Cerviron represents a topical agent which is recommended to be administrated intravaginally and which contains seven active principles. The main therapeutic effects of this product are related with it’s antiseptic properties (due to the presence of hexylresorcinol, Thymus vulgaris extract and Hydrastis extract), to it’s antiinflammatory properties (due to the presence of calendula extract) and due to it’s healing properties (due to the presence of collagen, bismuth subgallate and curcuma extract). Meanwhile, the association of bismuth subgallate seems to provide an important hemostatic effect decreasing in this way the rates of vaginal bleeding and increasing the chances for rapid healing. Meanwhile, this product seems to be particularly effective in order provide a faster healing of different inflammatory processes which, if untreated, seem to increase the chances of local malignant transformation.

As expected, maybe the most important mechanism of action through which this product can impact on the risk of preneoplastic lesions development is by modulating the compounds of the vaginal microbioma and increasing the amount of vaginal lactobacilli. Therefore, through it’s antiseptic role it seems to increase the efficacy of system antiobiotic treatment and therefore to decrease the length of administration of this treatment, to decrease the risk of treatment related complications and to maximize the local antibacterian effect.

In consequence, the daily administration of this product seem to reestablish a normal equilibrium at this level and to decrease the risk of apparition of premalignant and even in situ malignant conditions at the level of the uterine cervix.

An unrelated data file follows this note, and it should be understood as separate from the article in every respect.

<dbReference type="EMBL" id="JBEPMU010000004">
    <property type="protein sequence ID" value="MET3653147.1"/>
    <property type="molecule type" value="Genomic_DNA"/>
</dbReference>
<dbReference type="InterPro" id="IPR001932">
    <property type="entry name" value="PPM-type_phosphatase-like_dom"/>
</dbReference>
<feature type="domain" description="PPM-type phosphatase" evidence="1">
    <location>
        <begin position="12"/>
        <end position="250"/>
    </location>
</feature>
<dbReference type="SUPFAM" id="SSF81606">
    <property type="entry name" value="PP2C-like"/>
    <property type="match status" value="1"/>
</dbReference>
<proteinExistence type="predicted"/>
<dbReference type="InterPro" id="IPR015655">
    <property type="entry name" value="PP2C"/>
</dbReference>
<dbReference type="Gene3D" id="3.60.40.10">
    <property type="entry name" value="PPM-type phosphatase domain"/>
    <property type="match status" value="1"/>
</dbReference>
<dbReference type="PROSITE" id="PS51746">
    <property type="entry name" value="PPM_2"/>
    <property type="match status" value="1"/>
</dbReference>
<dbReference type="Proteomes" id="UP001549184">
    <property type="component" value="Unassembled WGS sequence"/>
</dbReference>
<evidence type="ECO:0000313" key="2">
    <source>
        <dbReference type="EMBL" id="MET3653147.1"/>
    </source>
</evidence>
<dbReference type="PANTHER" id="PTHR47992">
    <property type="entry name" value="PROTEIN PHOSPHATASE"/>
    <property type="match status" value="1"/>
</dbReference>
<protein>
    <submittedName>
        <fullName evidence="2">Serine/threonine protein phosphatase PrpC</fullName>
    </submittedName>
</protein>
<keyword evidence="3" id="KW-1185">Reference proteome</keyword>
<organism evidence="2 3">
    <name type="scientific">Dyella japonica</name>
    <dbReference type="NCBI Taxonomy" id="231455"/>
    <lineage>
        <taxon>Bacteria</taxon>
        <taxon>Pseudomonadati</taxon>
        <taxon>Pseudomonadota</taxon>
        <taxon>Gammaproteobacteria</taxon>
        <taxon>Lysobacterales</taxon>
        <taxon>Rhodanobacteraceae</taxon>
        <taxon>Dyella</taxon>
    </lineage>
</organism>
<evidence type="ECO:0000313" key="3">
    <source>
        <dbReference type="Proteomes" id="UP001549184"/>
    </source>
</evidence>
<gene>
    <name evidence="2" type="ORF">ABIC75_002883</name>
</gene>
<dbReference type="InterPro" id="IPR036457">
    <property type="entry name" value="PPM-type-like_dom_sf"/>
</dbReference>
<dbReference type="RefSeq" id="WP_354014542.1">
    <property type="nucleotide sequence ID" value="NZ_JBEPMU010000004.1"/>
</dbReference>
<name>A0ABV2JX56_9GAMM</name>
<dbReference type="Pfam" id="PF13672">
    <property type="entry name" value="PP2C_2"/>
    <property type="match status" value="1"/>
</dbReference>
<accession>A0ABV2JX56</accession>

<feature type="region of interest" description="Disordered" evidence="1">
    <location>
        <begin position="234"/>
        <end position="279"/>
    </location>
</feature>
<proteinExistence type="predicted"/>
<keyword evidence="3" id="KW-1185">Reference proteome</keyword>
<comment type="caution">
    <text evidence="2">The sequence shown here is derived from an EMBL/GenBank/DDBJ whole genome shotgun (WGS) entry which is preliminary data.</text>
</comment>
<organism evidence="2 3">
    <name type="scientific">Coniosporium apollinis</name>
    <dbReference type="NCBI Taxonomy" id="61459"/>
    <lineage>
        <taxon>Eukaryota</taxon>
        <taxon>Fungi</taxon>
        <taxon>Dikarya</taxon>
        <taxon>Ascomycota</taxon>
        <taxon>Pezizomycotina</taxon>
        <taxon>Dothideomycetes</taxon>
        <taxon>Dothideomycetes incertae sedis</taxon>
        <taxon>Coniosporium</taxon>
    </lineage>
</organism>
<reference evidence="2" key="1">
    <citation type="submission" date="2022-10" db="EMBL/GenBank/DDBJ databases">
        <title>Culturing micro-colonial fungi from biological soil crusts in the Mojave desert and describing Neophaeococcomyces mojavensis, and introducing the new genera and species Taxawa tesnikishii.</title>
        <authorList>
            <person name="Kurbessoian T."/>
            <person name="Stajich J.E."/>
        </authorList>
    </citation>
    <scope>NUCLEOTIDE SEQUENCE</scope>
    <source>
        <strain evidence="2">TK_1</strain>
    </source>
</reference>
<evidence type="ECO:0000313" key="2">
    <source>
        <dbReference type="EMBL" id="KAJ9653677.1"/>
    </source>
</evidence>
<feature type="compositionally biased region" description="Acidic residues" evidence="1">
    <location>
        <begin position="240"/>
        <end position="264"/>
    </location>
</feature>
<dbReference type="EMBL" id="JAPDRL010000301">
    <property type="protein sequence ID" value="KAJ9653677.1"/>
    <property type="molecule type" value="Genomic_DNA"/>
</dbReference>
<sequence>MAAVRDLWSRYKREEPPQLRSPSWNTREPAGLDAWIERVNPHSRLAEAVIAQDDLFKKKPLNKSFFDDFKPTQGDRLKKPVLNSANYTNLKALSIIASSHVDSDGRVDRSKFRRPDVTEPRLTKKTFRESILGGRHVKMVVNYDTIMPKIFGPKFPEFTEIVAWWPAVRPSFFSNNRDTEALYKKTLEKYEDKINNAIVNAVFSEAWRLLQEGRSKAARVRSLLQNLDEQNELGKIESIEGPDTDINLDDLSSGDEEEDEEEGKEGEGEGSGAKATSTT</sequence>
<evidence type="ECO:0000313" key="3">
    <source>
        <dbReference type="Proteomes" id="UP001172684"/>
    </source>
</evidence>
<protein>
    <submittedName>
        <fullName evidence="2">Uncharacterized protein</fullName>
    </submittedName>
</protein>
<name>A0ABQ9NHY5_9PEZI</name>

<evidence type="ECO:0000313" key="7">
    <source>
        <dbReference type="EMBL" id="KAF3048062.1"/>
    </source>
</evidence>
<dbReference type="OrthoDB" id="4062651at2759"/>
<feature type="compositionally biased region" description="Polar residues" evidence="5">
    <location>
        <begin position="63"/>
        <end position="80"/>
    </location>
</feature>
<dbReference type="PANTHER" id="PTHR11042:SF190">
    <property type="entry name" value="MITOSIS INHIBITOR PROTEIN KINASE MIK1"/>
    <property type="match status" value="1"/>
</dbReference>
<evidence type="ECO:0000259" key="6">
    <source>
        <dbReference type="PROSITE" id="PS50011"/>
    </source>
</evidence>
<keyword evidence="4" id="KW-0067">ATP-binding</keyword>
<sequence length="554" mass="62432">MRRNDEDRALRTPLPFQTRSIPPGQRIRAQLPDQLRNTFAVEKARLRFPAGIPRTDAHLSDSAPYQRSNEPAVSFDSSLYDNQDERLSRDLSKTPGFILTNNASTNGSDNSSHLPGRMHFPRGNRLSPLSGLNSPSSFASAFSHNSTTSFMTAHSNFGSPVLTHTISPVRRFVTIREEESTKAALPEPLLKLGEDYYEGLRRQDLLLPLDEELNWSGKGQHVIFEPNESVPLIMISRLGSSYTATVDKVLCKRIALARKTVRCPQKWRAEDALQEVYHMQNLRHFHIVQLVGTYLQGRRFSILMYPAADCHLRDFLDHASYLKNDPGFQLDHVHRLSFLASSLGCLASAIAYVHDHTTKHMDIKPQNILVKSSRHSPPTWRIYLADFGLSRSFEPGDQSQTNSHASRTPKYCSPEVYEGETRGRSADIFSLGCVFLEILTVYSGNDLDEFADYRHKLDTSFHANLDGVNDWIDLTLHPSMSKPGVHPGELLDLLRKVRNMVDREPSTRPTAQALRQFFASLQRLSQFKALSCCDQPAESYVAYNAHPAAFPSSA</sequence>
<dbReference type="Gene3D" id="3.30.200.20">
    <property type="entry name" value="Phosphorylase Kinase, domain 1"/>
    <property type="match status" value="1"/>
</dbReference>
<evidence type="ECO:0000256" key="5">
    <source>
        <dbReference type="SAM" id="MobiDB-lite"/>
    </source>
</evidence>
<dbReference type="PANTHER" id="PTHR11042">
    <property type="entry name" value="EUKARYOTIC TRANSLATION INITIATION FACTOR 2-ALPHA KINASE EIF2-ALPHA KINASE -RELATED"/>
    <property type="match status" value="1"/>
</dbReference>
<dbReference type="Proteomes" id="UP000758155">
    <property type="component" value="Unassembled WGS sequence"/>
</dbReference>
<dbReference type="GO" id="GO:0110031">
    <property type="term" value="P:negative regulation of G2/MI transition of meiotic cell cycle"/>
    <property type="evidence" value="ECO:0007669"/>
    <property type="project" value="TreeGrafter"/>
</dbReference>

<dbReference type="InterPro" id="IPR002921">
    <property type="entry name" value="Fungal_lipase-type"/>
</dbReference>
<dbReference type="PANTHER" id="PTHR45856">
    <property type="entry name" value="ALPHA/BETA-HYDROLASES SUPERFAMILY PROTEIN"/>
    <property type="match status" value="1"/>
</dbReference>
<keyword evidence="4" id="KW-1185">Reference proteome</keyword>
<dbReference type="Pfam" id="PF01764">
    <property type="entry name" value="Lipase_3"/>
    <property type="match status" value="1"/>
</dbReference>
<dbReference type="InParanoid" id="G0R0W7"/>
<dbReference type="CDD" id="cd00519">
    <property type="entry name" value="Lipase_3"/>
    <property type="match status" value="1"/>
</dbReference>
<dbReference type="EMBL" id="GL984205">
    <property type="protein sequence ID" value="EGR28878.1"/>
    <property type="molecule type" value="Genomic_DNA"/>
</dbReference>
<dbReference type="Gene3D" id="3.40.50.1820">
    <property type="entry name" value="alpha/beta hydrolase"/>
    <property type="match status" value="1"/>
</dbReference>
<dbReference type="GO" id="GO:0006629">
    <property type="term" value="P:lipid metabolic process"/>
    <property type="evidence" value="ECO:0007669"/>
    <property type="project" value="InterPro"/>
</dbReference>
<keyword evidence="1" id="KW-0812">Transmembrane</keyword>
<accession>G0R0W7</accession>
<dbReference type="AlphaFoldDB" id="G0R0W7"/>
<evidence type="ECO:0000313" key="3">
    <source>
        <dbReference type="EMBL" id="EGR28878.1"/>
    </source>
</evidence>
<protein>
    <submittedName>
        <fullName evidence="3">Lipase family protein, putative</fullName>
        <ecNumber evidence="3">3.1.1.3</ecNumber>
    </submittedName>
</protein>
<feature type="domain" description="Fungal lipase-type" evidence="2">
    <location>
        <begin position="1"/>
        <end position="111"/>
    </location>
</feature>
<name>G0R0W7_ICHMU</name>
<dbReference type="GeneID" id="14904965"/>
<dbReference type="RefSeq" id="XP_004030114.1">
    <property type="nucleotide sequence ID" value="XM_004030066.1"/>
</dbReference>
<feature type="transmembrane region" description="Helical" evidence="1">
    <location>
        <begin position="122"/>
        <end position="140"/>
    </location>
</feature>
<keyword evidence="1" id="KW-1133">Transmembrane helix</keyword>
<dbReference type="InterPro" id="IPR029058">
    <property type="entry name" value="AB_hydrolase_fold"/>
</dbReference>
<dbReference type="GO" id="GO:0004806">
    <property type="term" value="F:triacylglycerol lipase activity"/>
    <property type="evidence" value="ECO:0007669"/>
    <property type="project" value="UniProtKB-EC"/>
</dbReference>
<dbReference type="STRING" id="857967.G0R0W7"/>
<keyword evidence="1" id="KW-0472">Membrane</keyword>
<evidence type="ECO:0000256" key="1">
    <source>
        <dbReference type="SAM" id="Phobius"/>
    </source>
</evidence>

Local topical administration of products such as Cerviron seems to play a significant role in order to decrease the risk of development of preneoplastic conditions at the level of the uterine cervix. The main mechanisms through which cervical cancer might be prevented is by reestablishing a normal composition of the vaginal flora which can further prevent the apparition of HPV infection; meanwhile it has been demonstrated that local development of other pathogenic agents such as Peptostreptococcus and Fusobacteria can be further incriminate din the development of such pathological conditions; therefore reestablishment of the normal amount of protective microorganisms such as lactobacilli will further prevent the development of such pathogenic agents and therefore will decrease the risk of preneoplastic conditions.

Corresponding author:

Nicolae Bacalbasa